Evan Wilson was fortunate to cross paths with Jordan Passman at an ASCAP composer workshop back in 2009, right before the genesis of Score a Score. After a lunch at a New York City Whole Foods and delicious pastrami at Canter’s in LA, a steady collaboration began, leading to artistically rewarding projects such as the Netflix docuseries, Fearless, Chef’s Table, a prominent trailer for Fox Searchlight’s Can You Ever Forgive Me?, and numerous commercial placements. Evan works across disciplines, producing music for film, television, dance, theater, podcasts and more. His score to the movie La Soga (2009 Toronto International Film Festival), won an award for best music in a feature film at the 2010 Oaxaca International Film Festival. Other highlights include: Forged (2010 NYILFF and 2010 LALIFF), A Kiss of Chaos, a Latino thriller (2009 American Black Film Festival and 2009 NYILFF); Salvage, (2006 Sundance Film Festival); Tryst, released by Maverick Entertainment; and Rise of the Dead, released by Lionsgate.
When did the journey start for you?
Music has always been around as my grandfather was a choral conductor and music educator. I still play and record his beautiful 1930s Steinway baby grand! After six years of dutiful piano lessons, I discovered guitar and Hendrix. In a way, Hendrix was the gateway drug to being a serious musician…what an artist! That led to Oberlin Conservatory and many years of technical training across genres.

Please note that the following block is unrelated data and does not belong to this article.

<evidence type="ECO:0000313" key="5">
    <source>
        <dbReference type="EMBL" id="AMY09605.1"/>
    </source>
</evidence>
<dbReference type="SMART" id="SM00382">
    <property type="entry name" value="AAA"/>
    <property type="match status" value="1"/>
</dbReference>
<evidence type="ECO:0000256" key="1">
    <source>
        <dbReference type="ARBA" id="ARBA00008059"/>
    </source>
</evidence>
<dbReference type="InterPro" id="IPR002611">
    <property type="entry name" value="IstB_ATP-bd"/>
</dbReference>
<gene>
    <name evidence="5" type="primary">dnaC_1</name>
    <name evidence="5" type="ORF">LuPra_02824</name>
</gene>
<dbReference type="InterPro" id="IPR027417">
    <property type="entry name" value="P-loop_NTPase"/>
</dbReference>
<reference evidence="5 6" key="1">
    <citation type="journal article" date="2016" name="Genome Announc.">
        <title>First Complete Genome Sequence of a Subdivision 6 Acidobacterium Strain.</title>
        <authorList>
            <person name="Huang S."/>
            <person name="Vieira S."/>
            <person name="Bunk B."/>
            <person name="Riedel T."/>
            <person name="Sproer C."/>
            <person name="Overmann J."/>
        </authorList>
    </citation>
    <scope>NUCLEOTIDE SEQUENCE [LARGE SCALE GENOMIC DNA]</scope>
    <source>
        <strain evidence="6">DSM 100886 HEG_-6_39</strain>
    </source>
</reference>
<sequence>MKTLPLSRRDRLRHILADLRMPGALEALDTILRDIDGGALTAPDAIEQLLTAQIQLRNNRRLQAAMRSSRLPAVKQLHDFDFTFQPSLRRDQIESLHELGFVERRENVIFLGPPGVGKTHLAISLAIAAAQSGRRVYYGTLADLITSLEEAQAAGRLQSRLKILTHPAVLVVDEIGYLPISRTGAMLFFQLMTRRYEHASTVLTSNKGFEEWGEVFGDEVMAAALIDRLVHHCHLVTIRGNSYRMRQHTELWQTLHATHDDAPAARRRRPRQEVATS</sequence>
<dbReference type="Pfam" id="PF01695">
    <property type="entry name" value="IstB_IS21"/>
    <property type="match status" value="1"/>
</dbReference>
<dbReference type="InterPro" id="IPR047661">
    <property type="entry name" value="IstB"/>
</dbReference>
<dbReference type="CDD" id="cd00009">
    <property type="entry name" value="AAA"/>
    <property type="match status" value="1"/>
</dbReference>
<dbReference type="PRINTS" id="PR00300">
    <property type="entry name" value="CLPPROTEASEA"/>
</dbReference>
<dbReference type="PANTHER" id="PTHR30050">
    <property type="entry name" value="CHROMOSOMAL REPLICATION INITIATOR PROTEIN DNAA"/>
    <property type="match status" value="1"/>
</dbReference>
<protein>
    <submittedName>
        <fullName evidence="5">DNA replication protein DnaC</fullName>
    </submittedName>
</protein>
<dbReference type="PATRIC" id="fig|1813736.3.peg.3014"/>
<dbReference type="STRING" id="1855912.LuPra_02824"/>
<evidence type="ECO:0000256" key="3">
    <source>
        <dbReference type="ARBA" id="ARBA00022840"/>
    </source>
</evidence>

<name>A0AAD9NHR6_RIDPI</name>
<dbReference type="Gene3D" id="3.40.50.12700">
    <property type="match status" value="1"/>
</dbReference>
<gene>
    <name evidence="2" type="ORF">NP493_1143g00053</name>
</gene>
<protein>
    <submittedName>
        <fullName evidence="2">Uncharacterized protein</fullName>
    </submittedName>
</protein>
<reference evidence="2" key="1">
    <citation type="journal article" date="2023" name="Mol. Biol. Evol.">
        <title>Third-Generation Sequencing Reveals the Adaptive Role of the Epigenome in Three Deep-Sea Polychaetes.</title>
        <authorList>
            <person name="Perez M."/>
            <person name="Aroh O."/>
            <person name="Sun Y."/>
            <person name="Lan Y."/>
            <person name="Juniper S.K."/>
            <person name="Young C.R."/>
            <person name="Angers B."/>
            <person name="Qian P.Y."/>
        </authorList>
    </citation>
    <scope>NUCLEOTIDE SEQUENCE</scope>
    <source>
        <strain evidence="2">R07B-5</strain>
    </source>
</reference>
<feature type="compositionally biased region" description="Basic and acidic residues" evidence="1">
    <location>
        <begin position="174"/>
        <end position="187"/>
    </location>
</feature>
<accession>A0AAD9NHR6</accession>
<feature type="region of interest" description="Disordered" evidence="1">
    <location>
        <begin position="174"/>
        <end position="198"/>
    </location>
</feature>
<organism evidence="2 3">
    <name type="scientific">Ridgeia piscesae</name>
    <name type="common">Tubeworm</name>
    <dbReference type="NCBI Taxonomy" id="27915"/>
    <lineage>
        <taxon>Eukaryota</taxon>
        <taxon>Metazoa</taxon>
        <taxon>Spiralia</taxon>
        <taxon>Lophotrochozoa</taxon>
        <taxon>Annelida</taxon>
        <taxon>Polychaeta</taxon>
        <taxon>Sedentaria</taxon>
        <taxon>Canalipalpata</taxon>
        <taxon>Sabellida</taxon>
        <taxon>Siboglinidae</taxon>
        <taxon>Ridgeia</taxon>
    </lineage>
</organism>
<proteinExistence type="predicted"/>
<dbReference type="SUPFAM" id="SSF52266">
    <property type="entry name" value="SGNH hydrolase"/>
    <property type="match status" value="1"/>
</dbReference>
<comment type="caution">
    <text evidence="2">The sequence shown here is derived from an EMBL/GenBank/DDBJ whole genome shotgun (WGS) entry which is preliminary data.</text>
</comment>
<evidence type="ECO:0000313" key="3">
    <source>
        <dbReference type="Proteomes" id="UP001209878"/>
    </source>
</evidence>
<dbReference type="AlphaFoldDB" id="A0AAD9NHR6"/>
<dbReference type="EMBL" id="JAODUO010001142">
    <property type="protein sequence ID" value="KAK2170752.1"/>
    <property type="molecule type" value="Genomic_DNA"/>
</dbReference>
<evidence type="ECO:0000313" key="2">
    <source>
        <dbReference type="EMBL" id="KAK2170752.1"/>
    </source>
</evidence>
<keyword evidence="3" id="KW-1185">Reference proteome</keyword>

What do you do to decompress after a long day in front of the monitors?
I love to cook, and the kitchen is often my happy place. I also practice and teach tai chi which definitely helps calm the nervous system.
Which instrument(s) do you have the most fun playing?
Guitar has always been my real love, even though my chops are unfortunately a bit rusty these days. I picked up a Cordoba mini guitar during COVID quarantine which is really fun to play. It plays like a guitar but has a uke sound.
Is there a piece of music you're most proud of?
The score I wrote for La Soga is one of my favorites because it was written early on when I was less focused on what film music should sound like. The film itself has a very poetic visual style and married well to my music.
Other than your studio, where does inspiration most often strike? (or rather "where is the second most common place you come up with ideas?")
Usually looking out the window into the open sky, or when taking a walk.
What are two things you're most proud of? One musical/professional, one personal. No humility allowed.
I love that I’ve carved out a nontraditional career that’s become fruitful. I’m proud that I stuck to this unconventional path despite lots of difficult, trying times in which I questioned my life choices. The freedom to pursue work I love is a priceless reward and I bow humbly in thanks to the universe often. In this, the professional is the personal, and vice versa!
Who is your favorite composer and why?
One composer is too tough, but I relisten to Arcangelo Corelli’s Violin Sonatas more than anything else I think (specifically Andrew Manze’s interpretation). They have a beautiful balance between Italian melodic grace and sophisticated harmonies.
What is the best advice you’ve been given?
“Believe in yourself” – my dad